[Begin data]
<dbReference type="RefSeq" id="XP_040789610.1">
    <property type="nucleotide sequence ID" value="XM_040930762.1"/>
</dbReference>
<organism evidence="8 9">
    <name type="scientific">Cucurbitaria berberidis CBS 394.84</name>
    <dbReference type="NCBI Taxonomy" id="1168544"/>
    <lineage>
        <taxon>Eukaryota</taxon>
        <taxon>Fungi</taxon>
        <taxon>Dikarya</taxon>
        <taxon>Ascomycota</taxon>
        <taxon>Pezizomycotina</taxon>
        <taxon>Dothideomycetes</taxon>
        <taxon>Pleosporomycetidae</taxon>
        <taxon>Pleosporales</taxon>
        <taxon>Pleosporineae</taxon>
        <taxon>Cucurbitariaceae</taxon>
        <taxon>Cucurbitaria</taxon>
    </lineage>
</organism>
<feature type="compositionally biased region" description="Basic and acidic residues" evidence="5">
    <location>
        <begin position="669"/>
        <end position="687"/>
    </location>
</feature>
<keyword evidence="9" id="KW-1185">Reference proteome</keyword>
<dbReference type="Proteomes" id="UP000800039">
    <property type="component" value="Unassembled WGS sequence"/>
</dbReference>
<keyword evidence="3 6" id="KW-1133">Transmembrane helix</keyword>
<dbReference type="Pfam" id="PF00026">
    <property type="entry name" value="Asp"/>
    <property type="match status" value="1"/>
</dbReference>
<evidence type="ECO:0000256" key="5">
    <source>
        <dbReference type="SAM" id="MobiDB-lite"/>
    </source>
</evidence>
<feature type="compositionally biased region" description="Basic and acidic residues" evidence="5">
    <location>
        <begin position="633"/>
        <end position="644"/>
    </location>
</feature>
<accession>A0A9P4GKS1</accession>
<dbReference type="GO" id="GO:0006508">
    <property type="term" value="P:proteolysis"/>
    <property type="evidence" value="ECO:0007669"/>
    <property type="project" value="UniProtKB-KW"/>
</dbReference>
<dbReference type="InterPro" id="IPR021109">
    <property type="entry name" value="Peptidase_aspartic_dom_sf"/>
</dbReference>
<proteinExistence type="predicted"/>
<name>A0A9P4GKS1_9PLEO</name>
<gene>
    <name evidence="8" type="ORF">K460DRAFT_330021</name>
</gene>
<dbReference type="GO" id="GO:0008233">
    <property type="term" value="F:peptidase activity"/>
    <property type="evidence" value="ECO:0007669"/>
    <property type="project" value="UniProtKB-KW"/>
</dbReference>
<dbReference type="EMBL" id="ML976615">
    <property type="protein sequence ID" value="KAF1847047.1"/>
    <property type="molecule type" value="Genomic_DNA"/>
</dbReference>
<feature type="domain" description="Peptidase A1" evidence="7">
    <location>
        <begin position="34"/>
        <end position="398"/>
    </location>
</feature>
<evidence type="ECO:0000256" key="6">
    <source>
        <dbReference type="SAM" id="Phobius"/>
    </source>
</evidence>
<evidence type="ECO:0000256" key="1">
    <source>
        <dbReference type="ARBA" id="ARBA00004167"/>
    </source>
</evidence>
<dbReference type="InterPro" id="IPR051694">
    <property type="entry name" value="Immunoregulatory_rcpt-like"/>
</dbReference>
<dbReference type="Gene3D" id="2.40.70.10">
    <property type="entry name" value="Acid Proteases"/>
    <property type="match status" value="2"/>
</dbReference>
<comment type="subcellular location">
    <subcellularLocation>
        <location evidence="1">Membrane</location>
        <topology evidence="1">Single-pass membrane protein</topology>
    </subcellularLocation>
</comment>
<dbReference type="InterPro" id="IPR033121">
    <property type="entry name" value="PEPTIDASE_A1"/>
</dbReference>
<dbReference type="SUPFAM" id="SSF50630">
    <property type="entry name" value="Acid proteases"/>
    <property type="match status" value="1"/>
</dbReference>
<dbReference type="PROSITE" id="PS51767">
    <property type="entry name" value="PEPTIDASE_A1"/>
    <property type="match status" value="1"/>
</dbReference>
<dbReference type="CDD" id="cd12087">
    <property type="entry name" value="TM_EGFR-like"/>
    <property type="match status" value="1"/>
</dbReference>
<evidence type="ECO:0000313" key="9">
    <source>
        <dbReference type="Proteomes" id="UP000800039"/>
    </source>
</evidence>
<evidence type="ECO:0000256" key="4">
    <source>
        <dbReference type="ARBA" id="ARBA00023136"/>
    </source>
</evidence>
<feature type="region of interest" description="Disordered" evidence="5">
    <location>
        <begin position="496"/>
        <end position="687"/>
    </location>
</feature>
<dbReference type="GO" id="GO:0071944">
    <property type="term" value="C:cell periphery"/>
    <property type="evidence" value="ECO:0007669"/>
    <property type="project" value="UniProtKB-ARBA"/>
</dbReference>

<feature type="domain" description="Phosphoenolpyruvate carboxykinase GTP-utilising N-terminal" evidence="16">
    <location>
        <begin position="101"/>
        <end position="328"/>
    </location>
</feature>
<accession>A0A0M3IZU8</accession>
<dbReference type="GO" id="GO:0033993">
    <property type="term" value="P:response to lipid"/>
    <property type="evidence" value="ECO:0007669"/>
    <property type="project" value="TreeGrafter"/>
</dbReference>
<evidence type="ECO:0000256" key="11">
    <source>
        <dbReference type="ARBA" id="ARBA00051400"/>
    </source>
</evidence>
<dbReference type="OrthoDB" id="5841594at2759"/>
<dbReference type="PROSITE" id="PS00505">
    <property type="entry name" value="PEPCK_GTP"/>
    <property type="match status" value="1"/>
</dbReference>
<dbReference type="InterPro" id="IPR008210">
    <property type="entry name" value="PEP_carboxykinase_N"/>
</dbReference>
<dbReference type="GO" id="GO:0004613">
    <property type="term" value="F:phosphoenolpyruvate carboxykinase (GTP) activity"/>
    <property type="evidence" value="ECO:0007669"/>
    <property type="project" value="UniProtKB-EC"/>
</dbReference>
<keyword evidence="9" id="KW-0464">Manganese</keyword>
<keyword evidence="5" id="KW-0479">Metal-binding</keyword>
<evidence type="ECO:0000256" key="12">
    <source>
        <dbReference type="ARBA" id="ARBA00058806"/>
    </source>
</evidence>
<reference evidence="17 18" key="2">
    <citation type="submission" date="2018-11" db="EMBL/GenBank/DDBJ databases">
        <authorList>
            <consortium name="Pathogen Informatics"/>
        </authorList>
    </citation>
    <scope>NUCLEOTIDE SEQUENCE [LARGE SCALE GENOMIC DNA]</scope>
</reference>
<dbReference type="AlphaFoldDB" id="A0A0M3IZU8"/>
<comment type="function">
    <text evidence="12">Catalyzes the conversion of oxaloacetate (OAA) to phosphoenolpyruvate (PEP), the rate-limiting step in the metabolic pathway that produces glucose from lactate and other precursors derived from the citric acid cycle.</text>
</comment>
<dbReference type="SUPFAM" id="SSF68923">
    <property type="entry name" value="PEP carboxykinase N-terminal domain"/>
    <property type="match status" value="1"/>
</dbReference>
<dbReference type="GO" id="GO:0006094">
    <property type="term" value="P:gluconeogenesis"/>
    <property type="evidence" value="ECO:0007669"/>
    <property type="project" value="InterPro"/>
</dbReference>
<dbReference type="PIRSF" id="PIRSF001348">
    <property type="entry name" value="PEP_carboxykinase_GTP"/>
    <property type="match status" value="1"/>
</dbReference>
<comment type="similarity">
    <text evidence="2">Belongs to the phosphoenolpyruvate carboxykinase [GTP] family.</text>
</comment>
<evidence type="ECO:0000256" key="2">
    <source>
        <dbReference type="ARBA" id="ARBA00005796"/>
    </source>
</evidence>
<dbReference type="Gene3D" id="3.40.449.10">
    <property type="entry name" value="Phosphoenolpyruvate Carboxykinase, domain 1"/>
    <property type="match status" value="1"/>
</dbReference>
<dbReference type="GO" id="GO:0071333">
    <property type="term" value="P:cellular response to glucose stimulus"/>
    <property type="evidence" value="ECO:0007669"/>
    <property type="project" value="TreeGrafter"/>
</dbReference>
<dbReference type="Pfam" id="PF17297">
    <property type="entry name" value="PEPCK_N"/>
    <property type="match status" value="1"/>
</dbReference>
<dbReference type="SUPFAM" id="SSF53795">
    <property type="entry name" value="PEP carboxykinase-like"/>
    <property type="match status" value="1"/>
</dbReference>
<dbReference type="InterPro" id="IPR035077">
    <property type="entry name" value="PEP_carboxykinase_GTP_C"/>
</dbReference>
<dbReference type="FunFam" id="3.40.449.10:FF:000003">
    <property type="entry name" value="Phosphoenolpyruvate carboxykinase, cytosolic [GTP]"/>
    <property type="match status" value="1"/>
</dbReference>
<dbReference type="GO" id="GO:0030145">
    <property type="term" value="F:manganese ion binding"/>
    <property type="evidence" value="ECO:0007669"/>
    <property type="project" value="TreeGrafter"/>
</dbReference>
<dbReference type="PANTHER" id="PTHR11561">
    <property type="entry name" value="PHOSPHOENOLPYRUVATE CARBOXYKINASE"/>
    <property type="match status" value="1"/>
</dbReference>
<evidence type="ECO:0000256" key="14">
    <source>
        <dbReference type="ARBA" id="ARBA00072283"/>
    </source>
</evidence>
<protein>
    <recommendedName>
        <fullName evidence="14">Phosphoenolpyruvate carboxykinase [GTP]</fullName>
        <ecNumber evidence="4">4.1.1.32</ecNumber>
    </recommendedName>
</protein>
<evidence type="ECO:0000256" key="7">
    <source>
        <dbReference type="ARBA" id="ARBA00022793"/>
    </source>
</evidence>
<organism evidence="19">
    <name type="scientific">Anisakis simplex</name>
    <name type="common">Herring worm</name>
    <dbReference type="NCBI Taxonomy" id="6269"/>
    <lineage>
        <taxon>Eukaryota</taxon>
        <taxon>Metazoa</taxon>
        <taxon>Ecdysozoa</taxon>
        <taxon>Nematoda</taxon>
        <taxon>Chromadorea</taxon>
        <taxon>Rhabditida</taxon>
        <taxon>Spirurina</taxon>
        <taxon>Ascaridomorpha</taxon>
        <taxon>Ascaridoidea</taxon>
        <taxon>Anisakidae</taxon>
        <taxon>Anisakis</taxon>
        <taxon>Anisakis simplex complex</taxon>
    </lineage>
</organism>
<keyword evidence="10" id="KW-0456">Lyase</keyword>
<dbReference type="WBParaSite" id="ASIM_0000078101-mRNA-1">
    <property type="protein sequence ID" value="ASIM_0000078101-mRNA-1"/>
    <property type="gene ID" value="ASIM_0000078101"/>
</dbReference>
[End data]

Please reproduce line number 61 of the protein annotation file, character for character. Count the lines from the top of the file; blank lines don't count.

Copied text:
<dbReference type="GO" id="GO:0008233">